Description and Analysis
2001 P CAPITOL 50C MS
Description & Analysis
On December 6, 1999 Congress authorized the minting of commemorative coins in recognition of the U. S. Capitol Visitor Center, construction of which was planned to commence the following year at the Capitol’s East Plaza and be completed in 2005. For the first time since the bloated Olympic coin program of 1995-96, the U. S. Mint would produce the familiar three-coin set consisting of copper-nickel-clad half dollar, silver dollar and gold half eagle. The mintage limits for these coins were 750,000, 500,000 and 100,000, respectively, and surcharges obtained through their sale would be used to fund in part the construction of the visitor center.
For this program, the U. S. Mint returned to its former practice, abandoned for the several preceding commemoratives, of using designs submitted by outside artists. For example, the obverse of the half dollar was designed by freelance artist Dean McMullen. It features a driver and rider in an antique carriage, with the proposed visitor center to the right. Behind these is a featureless silhouette of the Capitol building, with the words “U.S. CAPITOL” and the date “1800” beneath. These elements are encircled within 50 stars, and the date of coining is at the bottom. The initials of the designer and the sculptor are placed beneath the visitor center at left and right, respectively. Statutory mottoes complete this side.
The reverse of this coin is a composite of designs submitted by Alex Shagin and Marcel Jovine. Its theme is the first U. S. Congress to convene in the Capitol in 1800. A circle of sixteen stars, representing the number of states at the time, encloses the following inscriptions: “1800 6th CONGRESS / SENATE 32 SENATORS / HOUSE 106 MEMBERS.” The various legends mandated by law complete this design, with the initials of the designers and the sculptor separating them. The coin’s mintmark is seen at the right at three o’clock.
Hungarian artist Marika Somogyi furnished the obverse of the silver dollar, which features perspective views of the visitor center in the foreground and the Capitol in the distance. These elements are balanced by the date of coining at upper left and the date of commemoration at center right. The words “U. S. CAPITOL” appear along the lower border, and the initials of artist Somogyi and sculptor John Mercanti are placed at opposite sides of the visitor center. Statutory mottoes complete the design.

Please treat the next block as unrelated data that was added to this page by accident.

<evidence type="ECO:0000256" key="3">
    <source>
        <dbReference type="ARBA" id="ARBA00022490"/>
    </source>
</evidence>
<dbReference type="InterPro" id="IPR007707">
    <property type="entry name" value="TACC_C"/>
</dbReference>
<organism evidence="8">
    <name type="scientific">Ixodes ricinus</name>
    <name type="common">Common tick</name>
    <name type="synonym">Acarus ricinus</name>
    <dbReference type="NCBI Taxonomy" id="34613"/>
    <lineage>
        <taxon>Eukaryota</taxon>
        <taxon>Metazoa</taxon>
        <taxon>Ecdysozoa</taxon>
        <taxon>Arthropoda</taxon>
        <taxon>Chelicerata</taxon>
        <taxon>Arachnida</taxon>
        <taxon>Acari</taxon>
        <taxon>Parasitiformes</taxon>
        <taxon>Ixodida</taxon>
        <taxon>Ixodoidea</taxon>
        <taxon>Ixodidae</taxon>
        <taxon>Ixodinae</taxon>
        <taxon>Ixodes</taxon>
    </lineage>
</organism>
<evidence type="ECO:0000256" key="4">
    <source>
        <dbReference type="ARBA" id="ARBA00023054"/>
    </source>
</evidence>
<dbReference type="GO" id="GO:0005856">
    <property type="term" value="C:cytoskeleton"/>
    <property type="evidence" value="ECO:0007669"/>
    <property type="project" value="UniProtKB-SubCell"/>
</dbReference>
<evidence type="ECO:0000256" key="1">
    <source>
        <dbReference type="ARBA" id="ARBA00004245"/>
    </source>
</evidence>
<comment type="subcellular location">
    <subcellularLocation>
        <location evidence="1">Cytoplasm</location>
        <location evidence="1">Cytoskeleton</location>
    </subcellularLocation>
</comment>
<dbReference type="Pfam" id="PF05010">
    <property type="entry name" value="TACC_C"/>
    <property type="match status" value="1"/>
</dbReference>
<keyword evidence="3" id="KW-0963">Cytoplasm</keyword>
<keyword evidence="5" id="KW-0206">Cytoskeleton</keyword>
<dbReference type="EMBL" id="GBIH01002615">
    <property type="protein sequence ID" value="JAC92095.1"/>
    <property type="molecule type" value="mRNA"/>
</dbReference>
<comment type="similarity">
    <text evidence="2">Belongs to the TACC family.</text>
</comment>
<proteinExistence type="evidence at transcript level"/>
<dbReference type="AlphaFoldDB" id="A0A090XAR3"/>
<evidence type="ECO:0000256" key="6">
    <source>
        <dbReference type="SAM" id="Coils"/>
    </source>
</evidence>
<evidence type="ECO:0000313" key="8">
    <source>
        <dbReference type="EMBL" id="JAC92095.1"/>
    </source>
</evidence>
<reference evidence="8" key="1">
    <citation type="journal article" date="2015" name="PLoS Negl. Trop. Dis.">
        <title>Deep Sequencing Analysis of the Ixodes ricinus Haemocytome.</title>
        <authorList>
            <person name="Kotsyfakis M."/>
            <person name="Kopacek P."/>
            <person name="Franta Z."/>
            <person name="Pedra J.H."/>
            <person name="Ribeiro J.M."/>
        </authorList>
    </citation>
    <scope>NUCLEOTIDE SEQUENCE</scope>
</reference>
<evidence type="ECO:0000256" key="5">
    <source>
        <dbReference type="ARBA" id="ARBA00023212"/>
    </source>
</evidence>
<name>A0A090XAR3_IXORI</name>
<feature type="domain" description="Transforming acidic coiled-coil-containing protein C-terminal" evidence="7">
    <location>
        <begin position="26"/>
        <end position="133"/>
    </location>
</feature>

The reverse of this coin is highly reminiscent of the American Eagle Silver Dollar bullion coin’s reverse, with its heraldic eagle. This is not surprising, as both were designed and sculpted by John Mercanti of the U. S. Mint. The eagle, with its surrounding glory of rays, is also similar to that seen on circulating gold double eagles of 1850-1907. Draped across the eagle, however, is a banner reading “U.S. CAPITOL VISITOR CENTER.” The coin’s mintmark is to the left of the eagle’s tail feathers, while Mercanti’s initials appear to their right. The usual legends required by law complete this reverse.
Former U. S. Mint Chief Sculptor-Engraver Elizabeth Jones created both sides of the gold half eagle. Its simple obverse is dominated by a single Corinthian column of the type found at the Capitol. To the left of this is inscribed: “1800 FIRST CONVENING OF CONGRESS IN WASHINGTON.” The date of coining is at the bottom. At the column’s base are the initials of Elizabeth Jones, designer, and T. James Ferrell of the U. S. Mint, sculptor. The usual mottoes, “LIBERTY” and “IN GOD WE TRUST,” complete this side.
A perspective view of the visitor center is on the reverse, with the coin’s mintmark centered below it. The initials of the designer and of the sculptor are to the left and right of the building, respectively. Legends of a purely statutory nature complete the reverse.
The Philadelphia Mint coined both proof and uncirculated editions of the silver dollar and the half dollar, while West Point produced all of the half eagles. These coins were offered for a full year, from February 28, 2001 through the same date in 2002. In keeping with the Mint’s desire to streamline the ordering process, sales and packaging options were quite limited. Collectors were not too enthusiastic about this issue, and sales of all six coins were modest. The uncirculated half eagle posted the lowest number for this denomination since the Jackie Robinson coin in 1997, creating yet another modern rarity.